"Description": "Resizes the utmost dimension for a shadow copy storage affiliation between ForVolumeSpec and OnVolumeSpec. Resizing the storage affiliation might trigger shadow copies to vanish. As sure shadow copies are deleted, the shadow copy space for storing will then shrink.",
      "Utilization": {
          "Synopsis": "Resize the utmost dimension of a shadow copy storage affiliation."
      },
      "Examples": [
          {
              "Command": "Resize-VssShadowStorage -For C: -On C: -MaxSize 900MB",
              "Description": "Set the new storage size to 900MB",
              "OriginalCommand": "vssadmin Resize ShadowStorage /For=C: /On=C: /MaxSize=900MB"
          },
          {
              "Command": "Resize-VssShadowStorage -For C: -On C: -MaxPercent '20%'",
              "Description": "Set the new storage size to 20% of the OnVolume size",
              "OriginalCommand": "vssadmin Resize ShadowStorage /For=C: /On=C: /MaxSize=20%"
          },
          {
              "Command": "Resize-VssShadowStorage -For C: -On C: -Unbounded",
              "Description": "Set the new storage size to unlimited",
              "OriginalCommand": "vssadmin Resize ShadowStorage /For=C: /On=C: /MaxSize=UNBOUNDED"
          }
      ],
      "SupportsShouldProcess": true,
      "DefaultParameterSetName": "ByMaxSize",
      "Parameters": [
          {
              "OriginalName": "/For=",
              "Name": "For",
              "ParameterType": "string",
              "ParameterSetName": [ "ByMaxSize", "ByMaxPercent", "ByMaxUnbound" ],
              "NoGap": true,
              "Description": "Present a quantity title like 'C:'"
          },
          {
              "OriginalName": "/On=",
              "Title": "On",
              "ParameterType": "string",
              "ParameterSetName": [ "ByMaxSize", "ByMaxPercent", "ByMaxUnbound" ],
              "Necessary": true,
              "NoGap": true,
              "Description": "Present a quantity title like 'C:'"
          },
          {
              "OriginalName": "/MaxSize=",
              "Title": "MaxSize",
              "ParameterType": "Int64",
              "ParameterSetName": [ "ByMaxSize" ],
              "AdditionalParameterAttributes": [
                  "[ValidateScript({$_ -ge 320MB})]"
              ],
              "Necessary": true,
              "NoGap": true,
              "Description": "New most dimension in bytes. Should be 320MB or extra."
          },
          {
              "OriginalName": "/MaxSize=",
              "Title": "MaxPercent",
              "ParameterType": "string",
              "ParameterSetName": [ "ByMaxPercent" ],
              "AdditionalParameterAttributes": [
                  "[ValidatePattern('[0-9]+%')]"
              ],
              "Necessary": true,
              "NoGap": true,
              "Description": "A proportion string like '20%'."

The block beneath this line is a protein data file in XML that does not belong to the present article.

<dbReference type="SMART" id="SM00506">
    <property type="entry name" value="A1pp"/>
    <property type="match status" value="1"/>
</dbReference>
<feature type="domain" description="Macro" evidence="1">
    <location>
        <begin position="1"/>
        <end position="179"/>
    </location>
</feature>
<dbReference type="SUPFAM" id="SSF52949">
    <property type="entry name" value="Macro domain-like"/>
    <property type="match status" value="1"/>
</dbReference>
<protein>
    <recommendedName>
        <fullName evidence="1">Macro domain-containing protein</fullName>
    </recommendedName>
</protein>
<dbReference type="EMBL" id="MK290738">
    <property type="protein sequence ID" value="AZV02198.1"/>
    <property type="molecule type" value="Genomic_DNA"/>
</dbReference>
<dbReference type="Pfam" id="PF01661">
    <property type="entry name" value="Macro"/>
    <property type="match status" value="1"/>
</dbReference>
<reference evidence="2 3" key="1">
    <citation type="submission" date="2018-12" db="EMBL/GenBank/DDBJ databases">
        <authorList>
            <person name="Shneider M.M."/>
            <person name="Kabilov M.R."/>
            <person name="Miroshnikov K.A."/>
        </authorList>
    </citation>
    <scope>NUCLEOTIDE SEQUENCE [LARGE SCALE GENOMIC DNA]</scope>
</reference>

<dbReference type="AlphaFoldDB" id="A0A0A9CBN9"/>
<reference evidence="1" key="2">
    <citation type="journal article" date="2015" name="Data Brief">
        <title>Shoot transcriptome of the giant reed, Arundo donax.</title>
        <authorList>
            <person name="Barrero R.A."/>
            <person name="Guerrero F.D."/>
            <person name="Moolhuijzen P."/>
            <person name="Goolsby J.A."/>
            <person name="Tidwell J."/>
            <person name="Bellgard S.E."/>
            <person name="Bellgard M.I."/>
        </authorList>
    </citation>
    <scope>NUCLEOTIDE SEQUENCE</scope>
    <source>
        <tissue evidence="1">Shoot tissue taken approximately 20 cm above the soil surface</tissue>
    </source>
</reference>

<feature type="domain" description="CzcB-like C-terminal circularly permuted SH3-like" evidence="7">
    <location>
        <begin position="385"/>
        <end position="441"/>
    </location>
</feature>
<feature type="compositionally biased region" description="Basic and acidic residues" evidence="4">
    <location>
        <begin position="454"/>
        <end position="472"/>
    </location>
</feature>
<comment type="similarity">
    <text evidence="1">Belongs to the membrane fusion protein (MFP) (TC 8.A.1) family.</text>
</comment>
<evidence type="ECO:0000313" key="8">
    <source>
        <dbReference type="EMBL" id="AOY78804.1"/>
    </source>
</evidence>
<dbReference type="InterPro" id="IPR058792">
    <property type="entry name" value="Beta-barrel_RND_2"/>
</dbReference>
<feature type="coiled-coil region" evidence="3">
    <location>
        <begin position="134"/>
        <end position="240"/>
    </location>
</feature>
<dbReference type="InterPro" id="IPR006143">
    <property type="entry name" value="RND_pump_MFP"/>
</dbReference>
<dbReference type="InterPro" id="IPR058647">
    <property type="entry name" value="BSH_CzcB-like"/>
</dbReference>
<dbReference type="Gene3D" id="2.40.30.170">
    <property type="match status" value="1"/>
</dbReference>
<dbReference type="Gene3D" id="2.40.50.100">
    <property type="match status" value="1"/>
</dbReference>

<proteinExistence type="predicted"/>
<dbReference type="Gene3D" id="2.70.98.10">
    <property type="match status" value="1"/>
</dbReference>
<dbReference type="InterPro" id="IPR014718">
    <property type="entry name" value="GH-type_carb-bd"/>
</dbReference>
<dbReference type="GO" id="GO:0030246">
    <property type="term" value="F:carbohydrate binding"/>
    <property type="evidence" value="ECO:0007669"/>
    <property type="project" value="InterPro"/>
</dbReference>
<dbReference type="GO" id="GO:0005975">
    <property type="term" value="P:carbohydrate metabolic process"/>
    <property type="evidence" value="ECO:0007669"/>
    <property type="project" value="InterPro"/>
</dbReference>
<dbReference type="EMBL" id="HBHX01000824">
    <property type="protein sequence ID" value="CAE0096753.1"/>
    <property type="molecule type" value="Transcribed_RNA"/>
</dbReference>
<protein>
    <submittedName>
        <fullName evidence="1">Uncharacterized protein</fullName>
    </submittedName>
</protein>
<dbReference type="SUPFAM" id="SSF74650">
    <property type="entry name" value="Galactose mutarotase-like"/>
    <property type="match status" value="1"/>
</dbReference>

},
          {
              "OriginalName": "/MaxSize=UNBOUNDED",
              "Title": "Unbounded",
              "ParameterType": "swap",
              "ParameterSetName": [ "ByMaxUnbound" ],
              "Necessary": true,
              "Description": "Units the utmost dimension to UNBOUNDED."
          }
      ],
      "OutputHandlers": [
          {
              "ParameterSetName": "ByMaxSize",
              "HandlerType": "Function",
              "Handler": "ParseResizeShadowStorage"
          },
          {
              "ParameterSetName": "ByMaxPercent",
              "HandlerType": "Function",
              "Handler": "ParseResizeShadowStorage"
          },
          {
              "ParameterSetName": "ByMaxUnbound",
              "HandlerType": "Function",
              "Handler": "ParseResizeShadowStorage"
          }
      ]
  }

The parameters have the next properties:

  • OriginalName incorporates the unique parameter utilized by the native command. Crescendo combines the worth handed into the cmdlet with the unique parameter string. The ensuing native parameter is added to the unique native command that will get executed by the cmdlet.
  • Title is the title of the parameter for the PowerShell cmdlet you might be defining.
  • ParameterType is the kind of the parameter for the cmdlet.
  • ParameterSetName is an array of a number of parameter set names that the parameter belongs to.
  • AdditionalParameterAttributes is an array of strings that comprise any extra attribute you need added to the parameter. You should use this so as to add parameter validation attributes.
  • NoGap tells Crescendo not so use an area between the OriginalName parameter and the worth handed into the cmdlet.
  • Description is the outline of the parameter displayed by Get-Assist.

For this cmdlet, the primary two parameters -For and -On are in all three parameter units. The remaining three parameters are distinctive to every parameter set.

  • The -MaxSize parameter accepts a 64-bit integer. That worth is added to the /MaxSize= string to kind the native parameter. The parameter validation ensures that the worth handed in is larger than 320MB.
  • The -MaxPercent parameter accepts a string containing a proportion worth. That string is added to the /MaxSize= string to kind the native parameter. The parameter validation ensures that the string represents a legitimate proportion.
  • The -Unbounded swap parameter is used choose a local parameter of /MaxSize=UNBOUNDED.

Defining the output handlers

Since there are three parameters units, I have to outline an output handler for every set. You could possibly have a separate perform for every set. In my case that was not vital. The vssadmin Resize ShadowStorage command doesn’t have any output until there’s an error. Additionally, because the command makes adjustments, I assumed I ought to name Get-VssShadowStorage to indicate the brand new settings.

perform ParseResizeShadowStorage {
    param(
        [Parameter(Mandatory)]
        $cmdResults
    )
    $textBlocks = ($cmdResults | Out-String) -split "`r`n`r`n"

    if ($textBlocks[1] -like 'Error*') {
        Write-Error $textBlocks[1]
    } elseif ($textBlocks[1] -like 'Success*') {
        Get-VssShadowStorage
    } else {
        $textBlocks[1]
    }
}

The ultimate step

As soon as the configuration file was full, I used the Export-CrescendoModule cmdlet to create my VssAdmin module.

Export-CrescendoModule -ConfigurationFile vssadmin.crescendo.config.json -ModuleName VssAdmin.psm1

Crescendo created two new recordsdata:

  • The module code file – VssAdmin.psm1
  • The module manifest file – VssAdmin.psd1

These are the one two recordsdata that have to be put in. The VssAdmin.psm1 file incorporates all of the cmdlets that Crescendo generated from the configuration and the Output Handler capabilities I wrote to parse the output into objects.

Conclusion

Crescendo separates the structural interface code required to create a cmdlet from the useful code that extracts the information. The configuration file defines the cmdlet interfaces. The Export-CrescendoModule cmdlet creates a brand new module containing the cmdlets outlined within the configuration (full with the assistance textual content offered) and the output handler capabilities required by the cmdlets. It additionally creates a correct module manifest, full with exports for the brand new cmdlets.

Assets

Posts on this sequence

References